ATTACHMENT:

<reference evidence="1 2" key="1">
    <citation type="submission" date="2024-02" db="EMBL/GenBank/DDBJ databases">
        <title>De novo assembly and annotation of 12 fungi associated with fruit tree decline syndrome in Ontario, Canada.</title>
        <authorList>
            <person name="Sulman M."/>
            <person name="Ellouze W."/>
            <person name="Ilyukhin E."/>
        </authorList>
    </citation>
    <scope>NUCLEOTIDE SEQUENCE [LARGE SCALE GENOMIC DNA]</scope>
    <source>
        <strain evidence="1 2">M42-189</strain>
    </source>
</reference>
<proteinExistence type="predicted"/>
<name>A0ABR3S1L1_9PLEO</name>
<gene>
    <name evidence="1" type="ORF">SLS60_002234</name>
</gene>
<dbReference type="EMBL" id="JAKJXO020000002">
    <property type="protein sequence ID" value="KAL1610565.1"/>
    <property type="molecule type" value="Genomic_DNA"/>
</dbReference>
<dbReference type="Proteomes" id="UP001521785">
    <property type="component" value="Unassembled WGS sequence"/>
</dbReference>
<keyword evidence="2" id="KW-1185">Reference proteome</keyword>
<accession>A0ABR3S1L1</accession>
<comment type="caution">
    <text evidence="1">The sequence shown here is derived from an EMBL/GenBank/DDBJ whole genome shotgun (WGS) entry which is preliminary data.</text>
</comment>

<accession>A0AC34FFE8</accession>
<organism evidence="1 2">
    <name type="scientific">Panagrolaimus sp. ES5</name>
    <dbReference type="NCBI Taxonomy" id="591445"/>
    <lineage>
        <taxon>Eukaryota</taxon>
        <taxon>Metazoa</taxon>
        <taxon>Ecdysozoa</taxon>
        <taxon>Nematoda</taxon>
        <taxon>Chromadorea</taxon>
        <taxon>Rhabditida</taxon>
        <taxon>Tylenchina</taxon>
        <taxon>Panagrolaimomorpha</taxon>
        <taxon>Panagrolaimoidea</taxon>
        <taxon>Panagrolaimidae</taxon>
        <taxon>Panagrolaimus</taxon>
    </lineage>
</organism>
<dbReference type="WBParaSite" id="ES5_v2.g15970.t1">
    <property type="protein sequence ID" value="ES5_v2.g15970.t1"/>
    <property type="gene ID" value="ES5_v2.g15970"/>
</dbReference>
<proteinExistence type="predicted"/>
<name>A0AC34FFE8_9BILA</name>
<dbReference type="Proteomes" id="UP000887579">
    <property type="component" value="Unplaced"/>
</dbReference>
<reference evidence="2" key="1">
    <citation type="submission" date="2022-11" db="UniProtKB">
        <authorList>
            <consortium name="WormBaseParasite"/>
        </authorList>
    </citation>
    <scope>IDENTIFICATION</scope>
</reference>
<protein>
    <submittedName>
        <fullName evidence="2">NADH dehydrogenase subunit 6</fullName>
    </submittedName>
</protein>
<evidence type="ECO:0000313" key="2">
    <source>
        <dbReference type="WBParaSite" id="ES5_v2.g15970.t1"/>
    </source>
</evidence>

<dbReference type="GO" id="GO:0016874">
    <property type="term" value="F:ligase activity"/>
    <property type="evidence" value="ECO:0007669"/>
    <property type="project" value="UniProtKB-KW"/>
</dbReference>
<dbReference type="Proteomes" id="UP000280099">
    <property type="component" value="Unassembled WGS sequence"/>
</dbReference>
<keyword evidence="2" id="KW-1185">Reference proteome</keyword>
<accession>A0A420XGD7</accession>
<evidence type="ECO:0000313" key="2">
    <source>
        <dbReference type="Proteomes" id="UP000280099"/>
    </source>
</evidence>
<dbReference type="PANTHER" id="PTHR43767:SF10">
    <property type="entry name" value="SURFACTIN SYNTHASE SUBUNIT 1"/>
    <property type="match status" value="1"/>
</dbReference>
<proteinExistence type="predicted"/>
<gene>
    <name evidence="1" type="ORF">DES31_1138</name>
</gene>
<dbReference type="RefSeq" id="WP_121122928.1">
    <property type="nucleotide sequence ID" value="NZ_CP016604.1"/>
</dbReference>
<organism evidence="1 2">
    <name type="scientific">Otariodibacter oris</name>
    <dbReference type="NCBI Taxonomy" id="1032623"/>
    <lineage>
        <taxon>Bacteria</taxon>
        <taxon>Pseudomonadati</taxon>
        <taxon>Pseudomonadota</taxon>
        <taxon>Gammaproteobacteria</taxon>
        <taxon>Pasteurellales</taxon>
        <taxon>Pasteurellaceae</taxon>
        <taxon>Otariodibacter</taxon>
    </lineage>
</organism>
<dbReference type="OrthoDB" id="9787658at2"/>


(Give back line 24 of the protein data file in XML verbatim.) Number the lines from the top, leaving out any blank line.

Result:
<dbReference type="Proteomes" id="UP001521785">